Globe, Latin America, United Kingdom

There still isn’t education for all in Bolivia

Universal access to education was achieved by the ex-president of Bolivia, Evo Morales, but now, a supreme decree passed by the de facto government means that not everyone will benefit.

 

Nara Romero Rams

 

Universal access to education was one of the 13 pillars of the Bicentennial Agenda (2025); a political programme presented by the Movement towards Socialism led by Evo Morales in the elections of 20 October 2019 and for which the majority of the Bolivian electorate voted.

According to data from the Ministry of Education during the administration of the Aymara leader, the state budget increased from $500 million in 2005 to approximately $3 billion in 2018. Specialists have assured that this increase in spending enabled the South American nation to position itself amongst the first countries in the region with the most investment in education.

According to a report on government management over the last 12 years, in 2017 spending in this sector reached 9% of the gross domestic product, the second highest in Latin America and the Caribbean after Cuba (12%).

Similarly, the illiteracy rate reduced after the illiteracy and post literacy programmes were implemented. From 2009 to 2017, 126,709 people benefited from both projects.

Furthermore, since October last year, a total of 19,000 adults aged over 60 benefited from these educational programmes where they performed a double function; they were students but at the same time became teachers because with their learning and knowledge they were able to tackle other issues such as health, the environment and production.

It was also noted that 430 children, adolescents and young people with serious disabilities were enrolled in the governmental programme ‘Socio-Community Education at Home for People with Disabilities’, consisting of virtual teaching with educational material. Official data reveals that this initiative was created by Supreme Decree 2980 of 21 September 2016, and amongst the subjects to be taught were language, mathematics, history and natural sciences.

In 2002, the enrolment of students with disabilities in Bolivia were 4,252 and at the end of 2018 this figure increased to 22,251, 500 of them receiving tuition at their homes.

But now everything has changed

The General Regulation in respect of distance learning, as one of the ways to deal with the Covid-19 pandemic, was passed on 6 June as Supreme Decree 4260 and in its 11 articles it exposes the inefficiencies of the current authorities in the sector.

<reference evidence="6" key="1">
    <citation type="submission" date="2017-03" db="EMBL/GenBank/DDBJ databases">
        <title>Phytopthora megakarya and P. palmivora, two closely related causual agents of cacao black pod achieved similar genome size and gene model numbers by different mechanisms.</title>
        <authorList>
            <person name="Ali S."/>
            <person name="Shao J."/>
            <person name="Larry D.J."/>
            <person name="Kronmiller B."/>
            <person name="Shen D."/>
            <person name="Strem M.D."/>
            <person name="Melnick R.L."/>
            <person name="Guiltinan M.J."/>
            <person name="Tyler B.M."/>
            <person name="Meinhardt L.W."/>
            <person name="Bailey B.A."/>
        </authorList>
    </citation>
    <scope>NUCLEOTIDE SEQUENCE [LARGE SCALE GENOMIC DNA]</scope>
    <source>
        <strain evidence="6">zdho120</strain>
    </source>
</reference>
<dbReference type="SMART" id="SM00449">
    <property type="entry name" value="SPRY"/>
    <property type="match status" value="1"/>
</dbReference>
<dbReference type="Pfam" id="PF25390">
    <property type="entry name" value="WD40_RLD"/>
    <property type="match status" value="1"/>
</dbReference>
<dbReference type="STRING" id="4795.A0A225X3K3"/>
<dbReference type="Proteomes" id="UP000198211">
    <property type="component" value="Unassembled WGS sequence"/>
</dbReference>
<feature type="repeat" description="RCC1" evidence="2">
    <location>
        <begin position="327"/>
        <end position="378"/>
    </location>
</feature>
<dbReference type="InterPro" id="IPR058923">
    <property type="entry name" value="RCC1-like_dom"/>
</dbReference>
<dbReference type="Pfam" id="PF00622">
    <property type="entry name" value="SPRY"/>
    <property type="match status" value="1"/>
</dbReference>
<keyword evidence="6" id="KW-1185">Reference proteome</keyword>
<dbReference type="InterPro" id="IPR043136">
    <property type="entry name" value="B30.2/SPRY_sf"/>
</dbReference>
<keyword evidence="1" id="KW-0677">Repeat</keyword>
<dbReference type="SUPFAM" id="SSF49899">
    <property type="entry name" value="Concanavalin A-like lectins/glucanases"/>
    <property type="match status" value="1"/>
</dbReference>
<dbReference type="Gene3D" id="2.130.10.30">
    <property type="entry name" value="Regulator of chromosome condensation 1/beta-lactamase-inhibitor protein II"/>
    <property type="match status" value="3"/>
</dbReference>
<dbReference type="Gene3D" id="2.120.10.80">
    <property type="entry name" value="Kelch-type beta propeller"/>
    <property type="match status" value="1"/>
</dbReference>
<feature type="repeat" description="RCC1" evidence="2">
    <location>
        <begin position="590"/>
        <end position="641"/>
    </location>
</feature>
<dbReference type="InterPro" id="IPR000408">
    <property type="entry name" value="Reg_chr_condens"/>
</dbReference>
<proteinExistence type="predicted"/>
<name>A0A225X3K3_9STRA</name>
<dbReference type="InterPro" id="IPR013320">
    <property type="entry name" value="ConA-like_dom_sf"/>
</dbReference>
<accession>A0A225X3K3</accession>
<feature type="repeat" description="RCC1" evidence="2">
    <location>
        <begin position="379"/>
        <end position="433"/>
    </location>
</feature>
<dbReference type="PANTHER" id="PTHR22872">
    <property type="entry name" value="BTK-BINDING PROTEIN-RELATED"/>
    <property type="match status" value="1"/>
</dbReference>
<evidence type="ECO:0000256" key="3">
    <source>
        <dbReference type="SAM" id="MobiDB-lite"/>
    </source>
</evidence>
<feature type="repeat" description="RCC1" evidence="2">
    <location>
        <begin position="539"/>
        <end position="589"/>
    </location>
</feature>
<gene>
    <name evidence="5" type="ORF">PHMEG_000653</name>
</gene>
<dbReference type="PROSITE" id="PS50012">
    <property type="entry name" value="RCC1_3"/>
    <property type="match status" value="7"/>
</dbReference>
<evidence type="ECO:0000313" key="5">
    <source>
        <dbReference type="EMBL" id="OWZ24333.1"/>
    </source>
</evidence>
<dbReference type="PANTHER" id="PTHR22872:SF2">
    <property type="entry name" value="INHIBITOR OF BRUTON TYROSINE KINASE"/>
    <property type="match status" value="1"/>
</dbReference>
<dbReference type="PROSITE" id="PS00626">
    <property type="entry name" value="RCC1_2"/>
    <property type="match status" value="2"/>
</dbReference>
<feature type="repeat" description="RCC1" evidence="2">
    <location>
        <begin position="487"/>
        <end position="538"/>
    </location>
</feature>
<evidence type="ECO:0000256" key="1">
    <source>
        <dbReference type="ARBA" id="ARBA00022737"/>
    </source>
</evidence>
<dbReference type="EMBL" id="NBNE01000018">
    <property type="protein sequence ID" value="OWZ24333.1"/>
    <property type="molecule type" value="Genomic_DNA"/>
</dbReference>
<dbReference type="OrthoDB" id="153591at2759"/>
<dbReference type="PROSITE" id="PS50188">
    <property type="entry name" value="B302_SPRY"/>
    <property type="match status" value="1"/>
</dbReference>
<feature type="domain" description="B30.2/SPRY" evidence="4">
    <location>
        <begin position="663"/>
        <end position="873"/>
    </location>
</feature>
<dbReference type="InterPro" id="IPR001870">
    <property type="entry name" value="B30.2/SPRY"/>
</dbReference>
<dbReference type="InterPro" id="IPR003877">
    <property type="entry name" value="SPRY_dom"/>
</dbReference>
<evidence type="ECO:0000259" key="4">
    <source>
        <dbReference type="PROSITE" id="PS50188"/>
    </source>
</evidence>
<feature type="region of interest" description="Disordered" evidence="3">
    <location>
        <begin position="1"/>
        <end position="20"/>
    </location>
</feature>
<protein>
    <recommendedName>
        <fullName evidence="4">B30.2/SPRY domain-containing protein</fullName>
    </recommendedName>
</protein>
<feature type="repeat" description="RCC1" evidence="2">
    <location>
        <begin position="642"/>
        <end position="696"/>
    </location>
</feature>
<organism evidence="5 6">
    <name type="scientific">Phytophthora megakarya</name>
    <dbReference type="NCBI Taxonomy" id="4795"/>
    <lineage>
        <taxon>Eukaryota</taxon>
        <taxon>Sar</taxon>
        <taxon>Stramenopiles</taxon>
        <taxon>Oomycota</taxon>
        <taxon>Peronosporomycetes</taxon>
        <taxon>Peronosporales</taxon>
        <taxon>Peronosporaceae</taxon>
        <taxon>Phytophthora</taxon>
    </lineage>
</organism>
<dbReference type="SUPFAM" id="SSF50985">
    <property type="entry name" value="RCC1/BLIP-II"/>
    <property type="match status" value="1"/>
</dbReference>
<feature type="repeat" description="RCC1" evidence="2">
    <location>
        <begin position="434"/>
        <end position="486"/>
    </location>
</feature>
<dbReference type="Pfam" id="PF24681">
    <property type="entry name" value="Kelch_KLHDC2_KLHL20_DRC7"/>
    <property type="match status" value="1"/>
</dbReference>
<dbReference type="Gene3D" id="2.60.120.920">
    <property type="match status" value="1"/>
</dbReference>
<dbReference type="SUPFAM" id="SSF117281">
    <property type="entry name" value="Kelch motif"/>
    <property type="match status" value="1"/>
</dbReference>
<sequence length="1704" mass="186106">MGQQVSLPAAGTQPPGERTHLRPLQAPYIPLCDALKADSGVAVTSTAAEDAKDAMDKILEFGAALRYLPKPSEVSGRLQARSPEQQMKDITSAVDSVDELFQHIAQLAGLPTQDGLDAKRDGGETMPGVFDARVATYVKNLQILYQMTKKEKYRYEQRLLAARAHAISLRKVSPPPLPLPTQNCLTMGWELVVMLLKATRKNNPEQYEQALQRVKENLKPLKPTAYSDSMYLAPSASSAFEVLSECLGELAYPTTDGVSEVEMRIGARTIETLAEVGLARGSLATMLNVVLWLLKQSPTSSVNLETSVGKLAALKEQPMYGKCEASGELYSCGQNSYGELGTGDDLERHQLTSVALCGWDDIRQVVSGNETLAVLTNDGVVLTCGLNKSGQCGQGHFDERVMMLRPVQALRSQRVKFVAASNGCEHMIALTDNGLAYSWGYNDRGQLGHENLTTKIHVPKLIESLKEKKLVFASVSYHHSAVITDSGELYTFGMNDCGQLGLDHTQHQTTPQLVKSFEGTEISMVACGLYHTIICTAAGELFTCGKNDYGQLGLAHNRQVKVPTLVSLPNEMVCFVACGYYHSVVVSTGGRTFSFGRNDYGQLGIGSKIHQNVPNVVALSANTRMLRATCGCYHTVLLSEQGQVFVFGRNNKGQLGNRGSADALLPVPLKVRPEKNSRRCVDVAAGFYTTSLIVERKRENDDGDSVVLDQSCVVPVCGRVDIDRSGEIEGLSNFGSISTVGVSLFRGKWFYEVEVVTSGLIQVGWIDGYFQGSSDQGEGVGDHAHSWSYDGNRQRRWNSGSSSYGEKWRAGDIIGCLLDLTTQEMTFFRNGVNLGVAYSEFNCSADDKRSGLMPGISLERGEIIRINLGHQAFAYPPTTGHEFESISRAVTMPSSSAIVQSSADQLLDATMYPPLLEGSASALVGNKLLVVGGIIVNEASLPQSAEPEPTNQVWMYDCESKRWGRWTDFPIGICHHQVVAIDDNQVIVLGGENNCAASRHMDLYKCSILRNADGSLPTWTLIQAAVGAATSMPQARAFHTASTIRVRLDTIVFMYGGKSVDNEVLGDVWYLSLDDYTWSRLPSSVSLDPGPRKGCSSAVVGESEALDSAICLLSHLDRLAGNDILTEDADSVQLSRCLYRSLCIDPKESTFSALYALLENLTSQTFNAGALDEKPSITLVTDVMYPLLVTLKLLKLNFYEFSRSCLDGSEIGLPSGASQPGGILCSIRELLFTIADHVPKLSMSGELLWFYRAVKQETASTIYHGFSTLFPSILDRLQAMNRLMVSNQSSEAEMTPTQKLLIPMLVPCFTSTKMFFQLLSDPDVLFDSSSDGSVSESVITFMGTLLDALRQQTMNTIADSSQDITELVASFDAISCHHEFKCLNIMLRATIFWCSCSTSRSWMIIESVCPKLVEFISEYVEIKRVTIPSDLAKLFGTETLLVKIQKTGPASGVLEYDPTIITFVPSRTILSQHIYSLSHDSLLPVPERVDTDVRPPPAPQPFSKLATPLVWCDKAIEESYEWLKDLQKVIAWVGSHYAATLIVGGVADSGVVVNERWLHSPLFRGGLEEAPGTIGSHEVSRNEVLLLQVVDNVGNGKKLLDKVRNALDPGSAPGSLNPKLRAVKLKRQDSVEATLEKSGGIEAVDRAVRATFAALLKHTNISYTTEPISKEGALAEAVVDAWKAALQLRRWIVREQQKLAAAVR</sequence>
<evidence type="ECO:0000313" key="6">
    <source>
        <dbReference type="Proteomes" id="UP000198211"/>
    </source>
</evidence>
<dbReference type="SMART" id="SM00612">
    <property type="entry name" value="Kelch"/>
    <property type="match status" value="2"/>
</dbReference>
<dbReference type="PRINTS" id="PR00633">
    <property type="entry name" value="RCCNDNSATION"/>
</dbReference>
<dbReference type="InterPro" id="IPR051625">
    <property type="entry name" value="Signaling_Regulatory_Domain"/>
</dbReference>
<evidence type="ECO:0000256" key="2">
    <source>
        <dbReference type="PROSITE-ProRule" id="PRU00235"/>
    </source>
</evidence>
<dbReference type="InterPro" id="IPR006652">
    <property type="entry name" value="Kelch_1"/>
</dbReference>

For Luis Alberto Callapino López, professor in Teacher Training Policies, the Ministry of Education has an apparent lack of coordination with its various bodies in producing texts and audiovisual materials to be distributed, bearing in mind the technological and internet access limitations in some places.

Callapino López explained to the paper La Razón that, according to article eight of the contested regulation, students will have to continue to wait for the result of the intellectual work of their teachers and even their peers.

The educational platform for virtual learning requires, as a minimum, a server, academic management software, an education forum, among others, which in the current economic crisis the country is facing is difficult to implement.

The academic highlights that the Ministry shirks all responsibility in terms of guaranteeing access to quality education and equal opportunities and leaves this decision to the local and district authorities in the sector, as well as the state governments and municipalities.

Similarly, there is a lack of a legal framework to support the development of teachers in distance learning and an inflexibility in professional growth.

Only the training promoted and authorised by the Ministry of Education is recognised as valid.

The discontent amongst teachers and people in general in cities and rural areas is evident.

In fact, hundreds of Bolivians protested against the supreme decree and other governmental policies that affect health and job security during the pandemic. (PL)

(Translated by Corrine Harries – Email: corrine.harries@ch-translations.com) Photos Pixabay

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